The standing wave is tuned to the deep-blue atomic resonance at 425.43 nanometres, and so the spacing between the low intensity troughs is half that, or 212.78nm. Thus each trough acts like a conventional cylindrical lens but only 0.2 microns across. This lens then focusses the atoms to much smaller lines, perhaps as small as 10nm.
Much of the work shown here was done at NIST in Gaithersburg, MD, USA with Jabez McClelland, Robert Celotta, Rajeev Gupta and others in the Electron Physics Group. See what they're doing at: NIST Electron Physics Group, or see Science 262 877 (1993).
Once the lasers are running, and the vacuum system constructed, we will be able to work on experiments.
For the nanofocusing experiments, it is essential to have a very well collimated (parallel) beam of atoms. This can be achieved using laser cooling, and we have found that cooling chromium in this manner does not conform to expectations. Future work will investigate the anomalous behaviour for rubidium.
The simple standing wave is only the beginning. More complex fields can be used, for example that indicated in this figure.
This shows a field produced by two orthogonal standing waves. Such a scheme can be used to focus atoms into spots rather than lines. Each spot will be separated from the next by half the wavelength of light used - for Rb, that's 390nm. Or, if you prefer, about 1 billion spots per square centimetre.
Now imagine that as you deposit the Rb into 1 billion spots, you move the silicon substrate. Each spot will draw a pattern according to how you move the substrate - like an etch-a-sketch. The pattern will be replicated identically 1 billion times. It would be nice if we could draw the pattern for a transistor or memory cell for example. Of course, the pattern can be no larger than one cell size, where the cell size is 390x390nm in this case.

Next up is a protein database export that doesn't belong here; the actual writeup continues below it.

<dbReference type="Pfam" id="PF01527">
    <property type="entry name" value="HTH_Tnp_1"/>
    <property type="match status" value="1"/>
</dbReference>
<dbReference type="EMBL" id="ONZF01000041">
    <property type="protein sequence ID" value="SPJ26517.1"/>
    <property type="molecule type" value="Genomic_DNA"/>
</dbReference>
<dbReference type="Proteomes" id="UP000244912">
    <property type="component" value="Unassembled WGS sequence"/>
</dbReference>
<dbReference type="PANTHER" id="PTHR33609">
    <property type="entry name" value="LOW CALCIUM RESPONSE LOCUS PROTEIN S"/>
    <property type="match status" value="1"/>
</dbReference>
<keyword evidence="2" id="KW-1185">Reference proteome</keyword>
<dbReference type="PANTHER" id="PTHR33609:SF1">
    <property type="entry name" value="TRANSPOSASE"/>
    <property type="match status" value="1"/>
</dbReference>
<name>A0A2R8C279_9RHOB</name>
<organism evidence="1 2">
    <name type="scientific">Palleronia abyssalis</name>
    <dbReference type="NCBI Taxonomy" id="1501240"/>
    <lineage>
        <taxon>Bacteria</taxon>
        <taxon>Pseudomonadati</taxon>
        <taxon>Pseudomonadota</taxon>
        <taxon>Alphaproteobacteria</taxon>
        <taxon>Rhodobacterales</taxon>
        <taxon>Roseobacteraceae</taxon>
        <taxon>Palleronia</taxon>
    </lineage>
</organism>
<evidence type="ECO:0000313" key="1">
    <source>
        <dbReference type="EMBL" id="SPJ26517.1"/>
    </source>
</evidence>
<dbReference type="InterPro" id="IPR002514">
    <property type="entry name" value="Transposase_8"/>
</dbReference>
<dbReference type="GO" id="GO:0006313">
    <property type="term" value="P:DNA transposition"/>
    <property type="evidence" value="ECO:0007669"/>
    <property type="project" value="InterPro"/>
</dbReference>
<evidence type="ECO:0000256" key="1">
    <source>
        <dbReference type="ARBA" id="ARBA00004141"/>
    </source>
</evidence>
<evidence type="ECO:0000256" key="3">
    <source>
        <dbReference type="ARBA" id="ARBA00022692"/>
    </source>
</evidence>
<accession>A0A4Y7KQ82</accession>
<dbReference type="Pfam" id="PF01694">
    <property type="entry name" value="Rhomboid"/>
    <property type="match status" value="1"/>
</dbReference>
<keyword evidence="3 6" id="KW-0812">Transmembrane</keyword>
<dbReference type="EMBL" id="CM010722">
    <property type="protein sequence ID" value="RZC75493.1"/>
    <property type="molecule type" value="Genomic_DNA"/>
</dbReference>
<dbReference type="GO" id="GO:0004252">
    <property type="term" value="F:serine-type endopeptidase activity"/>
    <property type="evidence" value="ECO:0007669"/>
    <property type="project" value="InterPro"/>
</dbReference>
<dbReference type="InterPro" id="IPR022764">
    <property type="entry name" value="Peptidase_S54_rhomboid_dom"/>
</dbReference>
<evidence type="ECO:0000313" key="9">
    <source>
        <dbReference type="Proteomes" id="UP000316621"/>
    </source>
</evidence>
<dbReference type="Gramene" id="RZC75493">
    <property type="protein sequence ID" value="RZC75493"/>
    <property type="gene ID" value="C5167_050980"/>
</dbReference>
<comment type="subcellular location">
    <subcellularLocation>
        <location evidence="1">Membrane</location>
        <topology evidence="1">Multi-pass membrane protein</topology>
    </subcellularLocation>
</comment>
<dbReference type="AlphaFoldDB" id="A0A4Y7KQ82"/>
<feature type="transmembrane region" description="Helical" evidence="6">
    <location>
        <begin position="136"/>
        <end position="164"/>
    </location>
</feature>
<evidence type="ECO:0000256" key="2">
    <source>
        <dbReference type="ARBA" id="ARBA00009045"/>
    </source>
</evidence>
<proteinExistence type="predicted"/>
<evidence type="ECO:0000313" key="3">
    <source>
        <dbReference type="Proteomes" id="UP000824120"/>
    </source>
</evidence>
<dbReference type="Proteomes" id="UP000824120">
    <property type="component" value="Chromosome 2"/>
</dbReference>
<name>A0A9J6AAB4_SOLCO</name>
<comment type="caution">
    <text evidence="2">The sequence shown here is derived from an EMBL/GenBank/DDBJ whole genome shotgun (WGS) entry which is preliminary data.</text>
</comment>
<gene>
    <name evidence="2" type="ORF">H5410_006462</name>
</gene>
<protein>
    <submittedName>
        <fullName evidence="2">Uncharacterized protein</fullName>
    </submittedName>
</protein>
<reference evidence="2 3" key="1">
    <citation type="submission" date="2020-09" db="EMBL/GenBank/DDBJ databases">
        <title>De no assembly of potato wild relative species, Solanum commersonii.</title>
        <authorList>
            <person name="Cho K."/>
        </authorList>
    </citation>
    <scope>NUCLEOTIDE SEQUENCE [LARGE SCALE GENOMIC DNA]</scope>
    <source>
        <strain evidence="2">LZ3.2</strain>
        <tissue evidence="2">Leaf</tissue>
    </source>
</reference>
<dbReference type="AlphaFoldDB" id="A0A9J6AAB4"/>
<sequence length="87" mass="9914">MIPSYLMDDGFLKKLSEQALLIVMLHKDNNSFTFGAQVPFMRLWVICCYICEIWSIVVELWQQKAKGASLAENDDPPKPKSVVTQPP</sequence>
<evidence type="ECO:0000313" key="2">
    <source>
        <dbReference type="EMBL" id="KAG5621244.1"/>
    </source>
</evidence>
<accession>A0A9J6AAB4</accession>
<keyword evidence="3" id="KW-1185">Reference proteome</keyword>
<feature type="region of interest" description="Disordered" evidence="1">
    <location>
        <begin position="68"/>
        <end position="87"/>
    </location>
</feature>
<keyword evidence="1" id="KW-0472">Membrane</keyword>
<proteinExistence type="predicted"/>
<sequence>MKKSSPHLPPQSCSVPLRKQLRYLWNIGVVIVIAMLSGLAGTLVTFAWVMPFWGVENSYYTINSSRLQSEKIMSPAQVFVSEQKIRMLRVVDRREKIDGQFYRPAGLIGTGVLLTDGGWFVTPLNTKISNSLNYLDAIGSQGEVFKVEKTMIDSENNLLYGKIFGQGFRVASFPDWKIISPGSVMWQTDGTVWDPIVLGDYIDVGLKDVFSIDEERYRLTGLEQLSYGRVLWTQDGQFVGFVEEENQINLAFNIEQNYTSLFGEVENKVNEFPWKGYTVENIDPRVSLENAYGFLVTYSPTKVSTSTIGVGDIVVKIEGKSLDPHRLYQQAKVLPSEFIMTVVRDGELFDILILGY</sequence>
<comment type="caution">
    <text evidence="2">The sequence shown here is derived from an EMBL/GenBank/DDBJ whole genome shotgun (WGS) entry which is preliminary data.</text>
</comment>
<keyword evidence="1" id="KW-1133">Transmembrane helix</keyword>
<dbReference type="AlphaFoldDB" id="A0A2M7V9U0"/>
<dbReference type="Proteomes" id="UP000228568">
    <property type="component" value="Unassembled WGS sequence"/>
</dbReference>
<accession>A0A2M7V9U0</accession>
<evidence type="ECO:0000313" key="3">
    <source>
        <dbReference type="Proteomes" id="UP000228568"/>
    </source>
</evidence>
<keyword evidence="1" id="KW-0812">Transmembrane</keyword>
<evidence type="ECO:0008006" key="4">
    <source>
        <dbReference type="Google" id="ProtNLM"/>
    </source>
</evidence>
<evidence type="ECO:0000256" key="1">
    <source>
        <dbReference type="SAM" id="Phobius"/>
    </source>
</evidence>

It's not hard to predict where the atoms go - if you're not fussy about details. You can start with a simple semiclassical model based on Newtonian mechanics and a atom/laser interaction derived from quantum mechanics. It does a good job.
| Here's a plot showing atomic trajectories for an idealised
case, where the atomic beam is perfectly parallel, the atoms all have one
velocity along the beam, and the chromium is assumed to be a simple two-level
The horizontal axis is distance along the standing wave, showing about one period, with the minimum intensity at x=0. The laser pushes the atoms towards this minimum. About one third of the atoms make it; the other two thirds form a thin background on the substrate.
We would like to start with calculations like these, and extend them to include better modeling of other effects such as spontaneous emission.
That's a small sample of some of the things we'll be doing. For more information, contact us via:
A/Prof. Robert Scholten Optics Group School of Physics University of Melbourne Parkville Victoria, 3052 AUSTRALIA Phone: +61 3 8344 5457 (Scholten) +61 3 8344 8974 (The Lab) +61 3 8344 8171 (Optics Computer Room) Fax: +61 3 9347 4783 URL: http://www.ph.unimelb.edu.au/~scholten/home.html email: r.scholten at physics.unimelb.edu.au
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